Thursday, July 7, 2011

Somewhere in Time: Pentwater and then back to the beginning.

July 7th and we've just passed Little Point Sable with its warm red bricks and peaked top. The lighthouse I know better than any other. The lighthouse that's on all my luggage tags. On the charts, it's called Little Sable Light, but we natives call it "the Point" or Little Point Sable. I am breathing deeply and feeling replenished after a tough crossing on July 1st. Today we're cruising from White Lake up to Pentwater. We called ahead and hope the Municipal Marina is saving us a slip. Cousin Bill Kiefer checked in to the Pines Motel outside Pentwater and will join us for dinner as will Bob. We saw Bob yesterday at White Lake and had a wonderful meal at Michilinda. Along with a bottle of Kendall Jackson chardonnay, Bob had the pasta, Mark had grilled walleye, and I had lemon-pepper scallops. Fresh asparagus, but tiny portions. My guess is that the restaurant hadn't anticipated the many diners who turned up. In fact the terrace was full. The huge dining room was almost empty. Who'd want to eat indoors when the temp is 70 and the sky is blue. The sun was sinking, but two hours from sunset when we headed over to Stony Lake to take a look at the cottage Bob is renting for the summer. We plan to have the Rankin Reunion there the weekend after Labor Day and wanted to check out sleeping arrangements. Bob, of course, has the kingsize bed. I mentioned his relinquishing it for three days and was not surprised that he said, "I considered it." The second bedroom has twin bunks and the third bedroom has full size bunk beds. There's a chair in the living room that makes into a single bed and a couch on the front porch. So sleeping for 9 but not in a convenient configuration for the six of us, plus Bob in the kingsize. I checked out the stove which looks quite new but neglected to look inside the oven. Enough about looking ahead. Let's look back.

The crossing was close to a disaster for three reasons:

1. Speakeasy wasn't ready.

2. I wasn't ready.

3. The crew wasn't ready.

Here comes the elaboration.

1. Speakeasy needed a bimini. Sterling took forever to measure and was hindered by bad weather. The bimini was finally installed 5 days before our departure. We also needed to adjust reefing number one and fix the outhaul. Odge was even less efficient. In fact, he was drilling holes in the boom 2 hours before our departure with small shards of metal landing everywhere. Inside the boat the bilge tank was uncovered and nothing was shipshape. It was a mess. The night before, we had attended the Cruiser's Captain meeting while a horrendous storm raged. When we returned to take Speakeasy back to her mooring ball, we saw that the hatch and two portholes had not been closed. The cabin was drenched.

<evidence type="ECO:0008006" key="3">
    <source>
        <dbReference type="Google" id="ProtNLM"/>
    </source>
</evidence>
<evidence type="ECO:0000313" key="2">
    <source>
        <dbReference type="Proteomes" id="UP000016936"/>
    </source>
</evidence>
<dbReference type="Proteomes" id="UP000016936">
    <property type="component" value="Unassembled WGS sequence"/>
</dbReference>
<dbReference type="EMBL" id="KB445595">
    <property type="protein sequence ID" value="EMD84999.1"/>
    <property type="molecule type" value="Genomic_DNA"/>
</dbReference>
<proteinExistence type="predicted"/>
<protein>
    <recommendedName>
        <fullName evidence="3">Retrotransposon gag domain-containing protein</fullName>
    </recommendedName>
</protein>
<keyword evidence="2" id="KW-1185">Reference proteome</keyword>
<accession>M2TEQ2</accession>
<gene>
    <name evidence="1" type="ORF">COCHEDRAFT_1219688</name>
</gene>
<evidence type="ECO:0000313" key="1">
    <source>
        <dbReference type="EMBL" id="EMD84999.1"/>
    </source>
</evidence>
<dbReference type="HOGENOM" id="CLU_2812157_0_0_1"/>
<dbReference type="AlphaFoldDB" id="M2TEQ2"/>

2. I wasn't ready. Packing for me is always a disaster scene. I try to take everything I could possibly need but not ONE thing more! Which means there are piles at home and lists. This year I bought large plastic bags from The Container Store. Into one, I packed Mark's summer seersucker suit, blue shirt and tie and my red dress and gold sandals. We plan to have dinner at The Grant Hotel where dressing is de rigeur. So these five items sealed up, I rolled over the vacuum cleaner and sucked out the excess air depleting the bag by 70 per cent. Remember that word; depleted. We'll come back to it later. I put all the clothes I will not need the July 4th weekend into another bag: 3 pair pants, 1 shorts, 1 swim suits, 2 shirts, 5 teeshirts, 2 bras, panties, Sucked out excess air. Flat as a pancake.

The clothes I anticpated needing the first four days, I put in my blue soft-sided suitcase along with shoes and cosmetics. Done. I wanted to take everything to Speakeasy Thursday; however, neither elevator in our building was working. I didn't mind climbing up ten flights but didn't want to climb back down laden with luggage.

It's not just clothes, shoes and cosmetics, of course. It's also food and drink. Since we don't own a car, we'd been taking staples (nuts, granola bars, instant oatmeal) to the boat one backpack at a time; but we are going to be five on board. One crew member volunteered to bring water, gingerale and snacks. Another brought wine and bagels. We planned smoked salmon and bagels for our first breakfast in South Haven. That never happened. See below.

3. The crew wasn't ready. I take the blame for most of it. Our crew had sailed on Speakeasy, but I hadn't pointed out some obvious necessities: how to use the head, where the light in the head was, how to start/stop the engine, how to use the VHF, fire extinguishers, MOB. I had not been strict about luggage: one soft sided bag + bedding. Period.

As we arrived Friday 6 p.m. Odge ad Mark were on the deck. We had to dump our gear in no organized fashion.Then we had dinner at the club and departed at 10 p.m. We had planned to sail in tandem with Whisper as Dorothy and her crew had never made an overnight crossing. But as we left the dock at Columbia, I neglected to call them. I was already feeling depleted.

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